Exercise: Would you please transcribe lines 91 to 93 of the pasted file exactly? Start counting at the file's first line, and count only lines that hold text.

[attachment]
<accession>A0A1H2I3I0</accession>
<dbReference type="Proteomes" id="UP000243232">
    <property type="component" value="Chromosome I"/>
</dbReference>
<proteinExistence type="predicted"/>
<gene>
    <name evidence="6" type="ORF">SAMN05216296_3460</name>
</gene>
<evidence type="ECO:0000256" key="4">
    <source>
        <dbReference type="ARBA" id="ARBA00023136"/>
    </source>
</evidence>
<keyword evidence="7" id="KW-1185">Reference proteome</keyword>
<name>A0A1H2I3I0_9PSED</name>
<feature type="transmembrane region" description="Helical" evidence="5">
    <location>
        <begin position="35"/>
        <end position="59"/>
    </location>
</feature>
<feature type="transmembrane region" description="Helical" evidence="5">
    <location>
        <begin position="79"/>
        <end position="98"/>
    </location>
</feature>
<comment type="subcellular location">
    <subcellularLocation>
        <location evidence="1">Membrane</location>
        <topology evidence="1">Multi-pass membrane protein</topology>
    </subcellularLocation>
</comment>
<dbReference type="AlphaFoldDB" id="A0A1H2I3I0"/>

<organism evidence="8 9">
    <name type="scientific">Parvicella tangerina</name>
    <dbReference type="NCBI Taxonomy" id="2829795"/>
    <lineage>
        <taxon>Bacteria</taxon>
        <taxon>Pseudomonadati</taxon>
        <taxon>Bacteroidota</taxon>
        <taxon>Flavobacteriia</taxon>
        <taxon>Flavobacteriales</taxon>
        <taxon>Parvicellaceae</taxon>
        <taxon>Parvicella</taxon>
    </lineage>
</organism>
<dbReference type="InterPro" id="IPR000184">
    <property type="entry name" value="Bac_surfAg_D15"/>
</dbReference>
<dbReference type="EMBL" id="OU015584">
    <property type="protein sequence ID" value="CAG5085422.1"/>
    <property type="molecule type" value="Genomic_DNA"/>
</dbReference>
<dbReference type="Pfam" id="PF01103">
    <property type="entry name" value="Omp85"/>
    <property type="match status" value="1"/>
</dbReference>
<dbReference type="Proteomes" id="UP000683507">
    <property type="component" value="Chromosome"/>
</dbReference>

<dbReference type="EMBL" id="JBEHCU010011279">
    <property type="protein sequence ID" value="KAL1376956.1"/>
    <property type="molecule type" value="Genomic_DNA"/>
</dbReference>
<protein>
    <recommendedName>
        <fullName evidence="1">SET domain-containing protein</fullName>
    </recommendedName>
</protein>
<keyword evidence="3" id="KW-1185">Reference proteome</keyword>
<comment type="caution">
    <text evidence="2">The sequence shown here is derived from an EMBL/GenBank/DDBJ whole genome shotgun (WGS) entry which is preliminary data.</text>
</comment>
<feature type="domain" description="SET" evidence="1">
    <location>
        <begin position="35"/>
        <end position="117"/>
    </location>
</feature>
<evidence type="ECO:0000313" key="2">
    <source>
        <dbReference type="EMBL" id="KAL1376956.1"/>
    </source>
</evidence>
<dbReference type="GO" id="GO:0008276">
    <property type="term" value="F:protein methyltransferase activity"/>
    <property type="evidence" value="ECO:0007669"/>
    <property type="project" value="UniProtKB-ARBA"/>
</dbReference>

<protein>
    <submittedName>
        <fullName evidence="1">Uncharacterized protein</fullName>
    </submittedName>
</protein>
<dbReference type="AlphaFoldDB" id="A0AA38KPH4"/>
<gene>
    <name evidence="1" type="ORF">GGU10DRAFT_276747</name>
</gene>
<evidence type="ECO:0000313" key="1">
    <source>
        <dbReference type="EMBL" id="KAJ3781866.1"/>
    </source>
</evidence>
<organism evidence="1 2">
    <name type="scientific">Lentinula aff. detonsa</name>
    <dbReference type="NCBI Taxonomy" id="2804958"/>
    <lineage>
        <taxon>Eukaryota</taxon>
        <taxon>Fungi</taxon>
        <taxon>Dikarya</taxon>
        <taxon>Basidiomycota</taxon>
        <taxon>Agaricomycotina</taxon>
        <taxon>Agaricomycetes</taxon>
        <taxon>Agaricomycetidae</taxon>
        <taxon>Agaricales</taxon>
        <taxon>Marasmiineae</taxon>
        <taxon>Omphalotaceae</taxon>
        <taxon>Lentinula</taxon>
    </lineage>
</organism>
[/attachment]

<protein>
    <submittedName>
        <fullName evidence="1">Uncharacterized protein</fullName>